Easton Christian, 66, White City tube station, London

I’ve been selling the magazine since 2008 and since coming back after lockdown it has been like starting again.

At the moment a lot of my regular customers are still working from home rather than in central London so they don’t come out any more. It’s about one third of the number of people who would normally be here.

I’m really missing them, although I’ve managed to see one or two of my usual customers, for the rest I have seen nothing. I’ve been barely selling any magazines – it’s been even worse than when I start selling the magazine.

So I am working really hard to bring in new customers and that means trying out different pitches. I see the one or two regulars on my pitch at White City at the start of the week and then that’s it until that day comes again the next week.

In between I have to move on to try to find more customers. I’ve been selling the magazine in Angel and Hackney and a few other places.

I don’t think that people trust the government because they are not following up on the test and trace stuff, I don’t think people believe that the government has the situation under control so they are staying away, and that is making it quiet for me. I don’t blame people really, they have to look after themselves, especially if the government don’t do it for them.

Like a lot of people I’ve been keeping a much closer eye on the news – I was out selling most of the time so I wouldn’t be able to keep up, but the lockdown has changed all that.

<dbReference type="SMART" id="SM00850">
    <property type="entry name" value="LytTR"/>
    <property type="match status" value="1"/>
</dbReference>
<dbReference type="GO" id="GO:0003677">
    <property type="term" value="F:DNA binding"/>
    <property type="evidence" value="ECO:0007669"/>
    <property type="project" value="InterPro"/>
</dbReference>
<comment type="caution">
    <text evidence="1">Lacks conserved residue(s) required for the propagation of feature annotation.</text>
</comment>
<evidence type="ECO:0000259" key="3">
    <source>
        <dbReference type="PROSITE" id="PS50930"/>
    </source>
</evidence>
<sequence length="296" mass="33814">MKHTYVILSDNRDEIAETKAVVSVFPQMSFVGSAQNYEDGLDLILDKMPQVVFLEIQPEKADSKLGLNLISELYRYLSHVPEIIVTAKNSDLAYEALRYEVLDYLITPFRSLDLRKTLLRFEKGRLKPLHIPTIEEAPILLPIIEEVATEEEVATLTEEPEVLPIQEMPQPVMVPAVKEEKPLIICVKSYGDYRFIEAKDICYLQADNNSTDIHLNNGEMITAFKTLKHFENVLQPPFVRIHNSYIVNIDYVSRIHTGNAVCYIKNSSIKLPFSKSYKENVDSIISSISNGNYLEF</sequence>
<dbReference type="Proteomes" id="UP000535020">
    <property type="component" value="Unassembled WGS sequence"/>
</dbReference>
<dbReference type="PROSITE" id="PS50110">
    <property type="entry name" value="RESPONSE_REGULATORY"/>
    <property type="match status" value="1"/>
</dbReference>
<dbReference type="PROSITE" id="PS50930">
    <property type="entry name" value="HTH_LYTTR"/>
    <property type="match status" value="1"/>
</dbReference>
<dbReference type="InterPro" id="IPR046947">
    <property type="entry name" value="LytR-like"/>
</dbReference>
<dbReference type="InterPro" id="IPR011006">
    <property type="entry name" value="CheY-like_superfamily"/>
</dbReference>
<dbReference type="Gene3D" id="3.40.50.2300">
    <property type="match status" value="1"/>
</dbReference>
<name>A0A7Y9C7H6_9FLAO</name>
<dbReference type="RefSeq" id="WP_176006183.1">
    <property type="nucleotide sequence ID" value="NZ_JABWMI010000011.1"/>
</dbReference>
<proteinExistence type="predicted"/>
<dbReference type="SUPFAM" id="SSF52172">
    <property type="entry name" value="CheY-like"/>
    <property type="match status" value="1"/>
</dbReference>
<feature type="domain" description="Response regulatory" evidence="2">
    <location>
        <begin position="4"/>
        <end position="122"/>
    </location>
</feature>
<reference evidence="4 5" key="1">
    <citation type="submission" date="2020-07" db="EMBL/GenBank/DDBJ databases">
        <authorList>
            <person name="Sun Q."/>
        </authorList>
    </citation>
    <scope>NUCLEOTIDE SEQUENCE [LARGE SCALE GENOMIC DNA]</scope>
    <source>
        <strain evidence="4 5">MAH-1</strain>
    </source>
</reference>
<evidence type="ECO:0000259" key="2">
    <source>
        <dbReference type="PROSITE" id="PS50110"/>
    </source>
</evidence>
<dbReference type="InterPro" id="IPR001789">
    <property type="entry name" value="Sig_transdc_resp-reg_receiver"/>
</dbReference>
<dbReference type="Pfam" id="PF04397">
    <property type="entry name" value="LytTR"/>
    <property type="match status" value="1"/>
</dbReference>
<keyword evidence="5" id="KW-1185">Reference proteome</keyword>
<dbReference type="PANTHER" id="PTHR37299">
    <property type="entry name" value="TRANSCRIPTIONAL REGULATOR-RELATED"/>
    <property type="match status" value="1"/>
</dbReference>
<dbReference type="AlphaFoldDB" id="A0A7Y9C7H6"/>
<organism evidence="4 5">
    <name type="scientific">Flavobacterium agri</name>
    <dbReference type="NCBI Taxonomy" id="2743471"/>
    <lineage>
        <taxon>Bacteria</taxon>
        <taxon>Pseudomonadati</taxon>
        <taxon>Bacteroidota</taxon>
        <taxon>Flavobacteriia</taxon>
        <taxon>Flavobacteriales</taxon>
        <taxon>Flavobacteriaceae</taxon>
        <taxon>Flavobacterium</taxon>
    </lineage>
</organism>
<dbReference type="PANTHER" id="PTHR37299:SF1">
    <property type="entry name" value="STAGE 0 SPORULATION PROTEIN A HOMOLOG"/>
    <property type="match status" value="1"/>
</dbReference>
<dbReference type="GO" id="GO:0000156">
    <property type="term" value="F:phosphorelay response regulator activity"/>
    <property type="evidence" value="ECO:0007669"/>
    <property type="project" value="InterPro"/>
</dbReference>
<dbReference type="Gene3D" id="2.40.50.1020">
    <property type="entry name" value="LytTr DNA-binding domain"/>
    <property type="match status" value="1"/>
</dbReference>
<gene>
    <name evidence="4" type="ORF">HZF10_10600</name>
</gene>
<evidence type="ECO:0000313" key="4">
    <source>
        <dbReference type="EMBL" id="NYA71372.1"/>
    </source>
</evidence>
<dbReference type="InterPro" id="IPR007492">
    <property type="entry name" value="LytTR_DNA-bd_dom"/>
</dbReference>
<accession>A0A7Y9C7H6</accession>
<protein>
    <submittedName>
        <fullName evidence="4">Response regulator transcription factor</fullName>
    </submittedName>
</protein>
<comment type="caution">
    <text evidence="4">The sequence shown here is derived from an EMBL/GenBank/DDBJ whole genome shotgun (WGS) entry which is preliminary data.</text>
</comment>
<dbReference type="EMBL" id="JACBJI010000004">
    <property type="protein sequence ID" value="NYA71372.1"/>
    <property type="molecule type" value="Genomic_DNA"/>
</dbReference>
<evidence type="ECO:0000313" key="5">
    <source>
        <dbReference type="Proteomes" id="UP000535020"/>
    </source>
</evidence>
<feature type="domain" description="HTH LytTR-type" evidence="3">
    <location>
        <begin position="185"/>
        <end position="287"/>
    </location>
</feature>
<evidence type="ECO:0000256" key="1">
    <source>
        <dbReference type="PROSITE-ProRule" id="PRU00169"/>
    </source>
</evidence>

I managed to get a flat in 2012 in Hackney and I spent a lot of time there over the lockdown. It was great at first because normally I just get the weekend off and I work the rest of the time without a holiday. So I was grateful for the first few days off – but then I got four months of it!

It wasn’t too desperate on the financial side because of the help from The Big Issue. Not only did they help me with cash and supermarket vouchers, they also helped me to claim my pension. Jerri [Corbett, a Big Issue sales and outreach worker in London] was like my key worker – anything I had to do on the computer, she did for me. She helped me get my pension, which I was eligible to collect from 2019, but I thought that the longer I left it the more beneficial it would be for me. Because I couldn’t sell the magazine and I wasn’t earning anything, Jerri helped me to apply. Whenever I need to use the computer, the people in The Big Issue office are there for me.

Church is such a big part of my life and I used to go to the Frampton Park Baptist Church in Hackney every Sunday, but it is still closed due to the Covid-19 pandemic. The good thing about going to church to praise God is that, really, you can do that anywhere. It is just a building at the end of the day. Look at the Rainbow Theatre in Finsbury Park – artists from all over the world used to come there but now it’s a church. I have been able to keep in touch with some people from the church even without services. It’s not about the building – it’s what’s inside the heart that counts.

I’m still working hard on my pitch and I’m still playing music just like I did before the lockdown. After I returned to selling a woman asked me for a picture and I asked her why. She replied: “It’s because you make The Big Issue look good.” It was really nice!

Image: Louise Haywood-Schiefer

White City Station, Wood Lane, London, UK

The Big Issue

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